It is an awesome responsibility to have authority. It takes more grace to carry greater power. To be a covenant man or woman in a position of great influence requires fruits of repentance reflected in a servant’s attitude.

One’s coworkers and fellow soldiers/officers may not be willing or able to reinforce such life change. Only God can, and he will.

We all have arenas of temptation that are unique to our stations in life. The same call is present for each: Bring forth fruits worthy of repentance:

Stop doing what is wrong; live simply; share what you have; live for God.


Repentance for Collaborators

Then came also publicans to be baptized, and said unto him, Master, what shall we do?  And he said unto them, Exact no more than that which is appointed you. - Luke 3:12

There are different things that different folks must do – but it is always very simple to take the first step.

Stop doing the most blatant thing you are doing wrong. In the case of the hated publicans/ tax collectors: Stop cheating.

To receive this message meant that they had to agree that they had been cheating – even extorting from their own people on behalf of a foreign power for their own enrichment. To do so would have been to come clean and mean business with God.

Life change for the publicans would be a radical departure from the norm. As simple as the command was, it was not easy. They had valued profit above all else like the “Ferringis” in Star Trek – a race of humanoids who were the most cunning and ruthless merchants in the galaxy. They lived by “The Laws of Acquisition,” one of which might be paraphrased, “Love is good, but money is better.”

The publicans had to learn that love is best and everything else is a distant second.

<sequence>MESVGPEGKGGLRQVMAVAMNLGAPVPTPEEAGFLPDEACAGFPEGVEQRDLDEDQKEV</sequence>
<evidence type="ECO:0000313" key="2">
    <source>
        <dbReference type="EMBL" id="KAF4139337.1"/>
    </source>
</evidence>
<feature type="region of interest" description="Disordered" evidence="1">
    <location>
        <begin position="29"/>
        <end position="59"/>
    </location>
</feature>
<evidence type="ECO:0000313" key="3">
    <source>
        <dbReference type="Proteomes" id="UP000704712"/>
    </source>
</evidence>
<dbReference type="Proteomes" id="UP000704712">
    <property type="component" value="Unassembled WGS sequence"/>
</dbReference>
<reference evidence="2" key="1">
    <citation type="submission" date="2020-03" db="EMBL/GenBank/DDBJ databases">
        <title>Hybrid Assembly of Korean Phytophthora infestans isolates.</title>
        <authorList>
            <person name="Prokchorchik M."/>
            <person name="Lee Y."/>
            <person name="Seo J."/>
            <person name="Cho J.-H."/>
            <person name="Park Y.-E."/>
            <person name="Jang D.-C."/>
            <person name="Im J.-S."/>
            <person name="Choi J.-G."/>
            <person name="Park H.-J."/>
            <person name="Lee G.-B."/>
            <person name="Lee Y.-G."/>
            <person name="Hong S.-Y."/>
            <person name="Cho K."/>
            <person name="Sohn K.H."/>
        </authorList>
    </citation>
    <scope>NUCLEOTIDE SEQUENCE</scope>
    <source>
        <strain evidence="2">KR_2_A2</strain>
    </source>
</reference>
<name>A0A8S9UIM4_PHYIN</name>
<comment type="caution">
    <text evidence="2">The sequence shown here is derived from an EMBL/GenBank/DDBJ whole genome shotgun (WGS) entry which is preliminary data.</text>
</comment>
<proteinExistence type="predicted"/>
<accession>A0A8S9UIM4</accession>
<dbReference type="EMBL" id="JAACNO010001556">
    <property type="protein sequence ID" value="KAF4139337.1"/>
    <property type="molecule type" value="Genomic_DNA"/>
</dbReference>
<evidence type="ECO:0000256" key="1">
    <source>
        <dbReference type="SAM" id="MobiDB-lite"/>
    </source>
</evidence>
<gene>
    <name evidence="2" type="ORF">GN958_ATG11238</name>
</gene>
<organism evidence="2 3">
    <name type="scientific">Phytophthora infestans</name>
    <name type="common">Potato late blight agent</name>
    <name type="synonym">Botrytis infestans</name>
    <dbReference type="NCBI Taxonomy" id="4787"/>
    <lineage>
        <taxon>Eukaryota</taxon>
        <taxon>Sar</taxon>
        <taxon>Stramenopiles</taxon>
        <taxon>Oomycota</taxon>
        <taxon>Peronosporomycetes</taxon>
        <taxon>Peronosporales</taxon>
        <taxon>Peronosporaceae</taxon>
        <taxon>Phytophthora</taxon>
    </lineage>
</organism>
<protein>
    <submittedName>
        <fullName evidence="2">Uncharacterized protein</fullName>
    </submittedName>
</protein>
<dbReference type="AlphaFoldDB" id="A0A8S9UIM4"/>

Part of repentance is to recognize that you are doing wrong and stop doing it. But we say, “I just can’t; It is too hard; it is too engrained into my identity; it is who and what I am.”

John says, “Hogwash! You can change. Life change is possible. Repentance is the norm. Stop cheating people.”

Every sector of society has its own inherent temptations to sin. Every individual has a unique set of hot buttons that create pitfalls and weaknesses of the flesh. For each of us, fruits of repentance take on a different color and flavor, but they all share one thing in common – Possibility.

We can do with God’s help and by His grace.  The salvation that He wants all to see comes with the possibility of change. If we mean business, and zero in on our own vulnerabilities, we can embrace it.


I am glad that God does that for me.

Of course, it is completely unfair ....

I do the wrong and He atones for it. That means, He bears the brunt and makes it right.

What kind of wonderful craziness is this?

Grace and mercy.

"Yet he, being compassionate,
atoned for their iniquity
and did not destroy them;
he restrained his anger often
and did not stir up all his wrath.
He remembered that they were but flesh,
a wind that passes and comes not again."
- Psalm 78:38-39 (ESV)

Stuck or Grounded


Dirty work jesse-orrico-184803-unsplash
Photo by jesse orrico on Unsplash

Are you feeling "stuck" in work you feel is insignificant and at the lowest place on the chain of importance?

Are you doing menial work when you feel you have a greater calling?

Look at David. His entire schooling was doing what kids do in a family like his - chasing ewes, shepherding sheep.